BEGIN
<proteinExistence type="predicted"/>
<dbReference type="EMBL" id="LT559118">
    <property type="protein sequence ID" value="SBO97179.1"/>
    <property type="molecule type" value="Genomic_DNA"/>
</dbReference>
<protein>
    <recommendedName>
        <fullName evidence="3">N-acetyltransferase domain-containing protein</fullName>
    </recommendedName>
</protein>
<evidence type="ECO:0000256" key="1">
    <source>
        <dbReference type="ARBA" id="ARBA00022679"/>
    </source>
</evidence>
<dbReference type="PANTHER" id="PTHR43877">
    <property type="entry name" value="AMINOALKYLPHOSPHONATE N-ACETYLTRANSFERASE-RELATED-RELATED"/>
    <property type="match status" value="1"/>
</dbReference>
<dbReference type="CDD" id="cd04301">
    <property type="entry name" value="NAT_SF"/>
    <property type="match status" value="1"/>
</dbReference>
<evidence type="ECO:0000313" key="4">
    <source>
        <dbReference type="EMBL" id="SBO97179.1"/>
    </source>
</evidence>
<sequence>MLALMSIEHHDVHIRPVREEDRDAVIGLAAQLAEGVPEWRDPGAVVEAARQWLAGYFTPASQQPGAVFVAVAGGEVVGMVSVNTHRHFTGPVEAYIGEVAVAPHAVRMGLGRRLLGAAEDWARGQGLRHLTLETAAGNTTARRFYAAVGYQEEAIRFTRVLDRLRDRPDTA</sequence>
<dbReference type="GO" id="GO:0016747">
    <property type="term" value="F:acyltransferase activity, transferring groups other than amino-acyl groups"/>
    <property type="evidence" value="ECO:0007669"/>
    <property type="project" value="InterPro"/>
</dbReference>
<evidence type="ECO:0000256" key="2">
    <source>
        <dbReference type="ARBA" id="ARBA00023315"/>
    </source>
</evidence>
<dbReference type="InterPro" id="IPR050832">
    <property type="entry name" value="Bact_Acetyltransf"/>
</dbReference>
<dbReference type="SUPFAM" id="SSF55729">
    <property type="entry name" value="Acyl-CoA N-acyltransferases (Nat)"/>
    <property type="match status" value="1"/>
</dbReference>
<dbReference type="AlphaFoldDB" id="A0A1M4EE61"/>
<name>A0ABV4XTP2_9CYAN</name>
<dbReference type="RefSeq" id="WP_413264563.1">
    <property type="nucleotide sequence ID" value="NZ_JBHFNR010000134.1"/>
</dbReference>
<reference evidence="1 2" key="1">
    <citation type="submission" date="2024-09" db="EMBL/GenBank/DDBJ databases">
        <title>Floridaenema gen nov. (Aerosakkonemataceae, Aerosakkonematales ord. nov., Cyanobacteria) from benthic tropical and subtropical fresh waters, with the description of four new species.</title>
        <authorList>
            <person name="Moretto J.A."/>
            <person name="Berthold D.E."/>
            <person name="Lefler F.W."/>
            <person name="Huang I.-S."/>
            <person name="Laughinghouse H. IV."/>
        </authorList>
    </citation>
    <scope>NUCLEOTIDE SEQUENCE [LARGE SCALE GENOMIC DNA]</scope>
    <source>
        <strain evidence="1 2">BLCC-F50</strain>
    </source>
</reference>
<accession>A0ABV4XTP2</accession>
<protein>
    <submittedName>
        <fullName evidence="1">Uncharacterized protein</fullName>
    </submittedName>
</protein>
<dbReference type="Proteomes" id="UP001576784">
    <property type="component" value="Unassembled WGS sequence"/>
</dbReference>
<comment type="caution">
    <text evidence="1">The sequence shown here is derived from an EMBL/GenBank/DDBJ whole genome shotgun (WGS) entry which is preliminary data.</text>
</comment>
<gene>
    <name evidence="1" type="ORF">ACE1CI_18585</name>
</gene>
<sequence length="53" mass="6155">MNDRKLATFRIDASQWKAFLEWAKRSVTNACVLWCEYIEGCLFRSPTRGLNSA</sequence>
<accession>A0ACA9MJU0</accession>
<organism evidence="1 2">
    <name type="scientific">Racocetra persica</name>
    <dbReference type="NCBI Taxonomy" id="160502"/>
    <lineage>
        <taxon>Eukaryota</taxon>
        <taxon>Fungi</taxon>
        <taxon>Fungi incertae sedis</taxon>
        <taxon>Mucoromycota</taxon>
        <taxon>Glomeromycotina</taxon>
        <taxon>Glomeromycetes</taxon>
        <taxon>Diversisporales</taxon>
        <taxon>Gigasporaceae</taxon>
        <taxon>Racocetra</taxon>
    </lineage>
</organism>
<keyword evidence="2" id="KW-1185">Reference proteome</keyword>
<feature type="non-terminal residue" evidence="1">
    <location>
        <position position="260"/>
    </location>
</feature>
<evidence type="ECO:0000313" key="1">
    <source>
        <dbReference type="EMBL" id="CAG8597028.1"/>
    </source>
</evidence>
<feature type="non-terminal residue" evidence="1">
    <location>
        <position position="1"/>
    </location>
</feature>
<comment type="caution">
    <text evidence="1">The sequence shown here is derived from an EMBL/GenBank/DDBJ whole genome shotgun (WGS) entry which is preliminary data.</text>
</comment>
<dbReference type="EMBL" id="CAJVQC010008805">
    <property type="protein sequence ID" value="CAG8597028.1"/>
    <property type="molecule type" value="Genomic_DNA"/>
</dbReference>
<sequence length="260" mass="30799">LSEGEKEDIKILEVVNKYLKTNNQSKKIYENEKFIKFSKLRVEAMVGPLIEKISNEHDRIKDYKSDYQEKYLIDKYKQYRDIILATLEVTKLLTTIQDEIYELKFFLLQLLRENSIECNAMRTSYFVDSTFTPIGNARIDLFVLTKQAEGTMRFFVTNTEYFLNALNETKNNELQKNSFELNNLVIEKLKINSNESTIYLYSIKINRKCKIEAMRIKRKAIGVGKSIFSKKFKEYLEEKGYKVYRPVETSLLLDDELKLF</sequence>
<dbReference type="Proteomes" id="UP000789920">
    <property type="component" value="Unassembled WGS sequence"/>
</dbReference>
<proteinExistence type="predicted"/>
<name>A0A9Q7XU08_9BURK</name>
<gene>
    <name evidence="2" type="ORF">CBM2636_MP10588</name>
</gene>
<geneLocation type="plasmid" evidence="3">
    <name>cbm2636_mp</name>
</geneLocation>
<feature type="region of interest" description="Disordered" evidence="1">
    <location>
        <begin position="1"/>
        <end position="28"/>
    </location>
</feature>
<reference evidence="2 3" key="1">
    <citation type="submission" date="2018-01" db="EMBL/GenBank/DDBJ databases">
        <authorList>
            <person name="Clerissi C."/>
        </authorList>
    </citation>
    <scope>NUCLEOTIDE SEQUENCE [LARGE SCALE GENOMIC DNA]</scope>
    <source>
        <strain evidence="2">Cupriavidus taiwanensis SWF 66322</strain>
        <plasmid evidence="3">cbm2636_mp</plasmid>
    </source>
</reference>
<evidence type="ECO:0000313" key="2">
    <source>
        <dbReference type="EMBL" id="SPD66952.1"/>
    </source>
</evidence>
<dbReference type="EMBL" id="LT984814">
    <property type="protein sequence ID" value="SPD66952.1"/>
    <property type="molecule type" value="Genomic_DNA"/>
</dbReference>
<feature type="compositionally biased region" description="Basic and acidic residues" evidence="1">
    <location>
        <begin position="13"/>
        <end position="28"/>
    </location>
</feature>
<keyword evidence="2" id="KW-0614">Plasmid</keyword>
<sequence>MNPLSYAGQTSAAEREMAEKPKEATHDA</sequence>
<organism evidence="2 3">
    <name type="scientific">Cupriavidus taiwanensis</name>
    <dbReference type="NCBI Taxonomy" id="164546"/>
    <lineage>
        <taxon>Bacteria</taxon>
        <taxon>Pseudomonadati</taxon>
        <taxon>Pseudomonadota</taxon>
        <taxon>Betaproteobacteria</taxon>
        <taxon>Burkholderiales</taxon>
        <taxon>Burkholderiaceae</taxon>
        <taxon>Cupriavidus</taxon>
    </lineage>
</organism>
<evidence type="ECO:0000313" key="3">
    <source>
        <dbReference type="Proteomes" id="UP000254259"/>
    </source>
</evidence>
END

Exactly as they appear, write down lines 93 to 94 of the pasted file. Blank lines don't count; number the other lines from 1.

        <taxon>Glomeromycotina</taxon>
        <taxon>Glomeromycetes</taxon>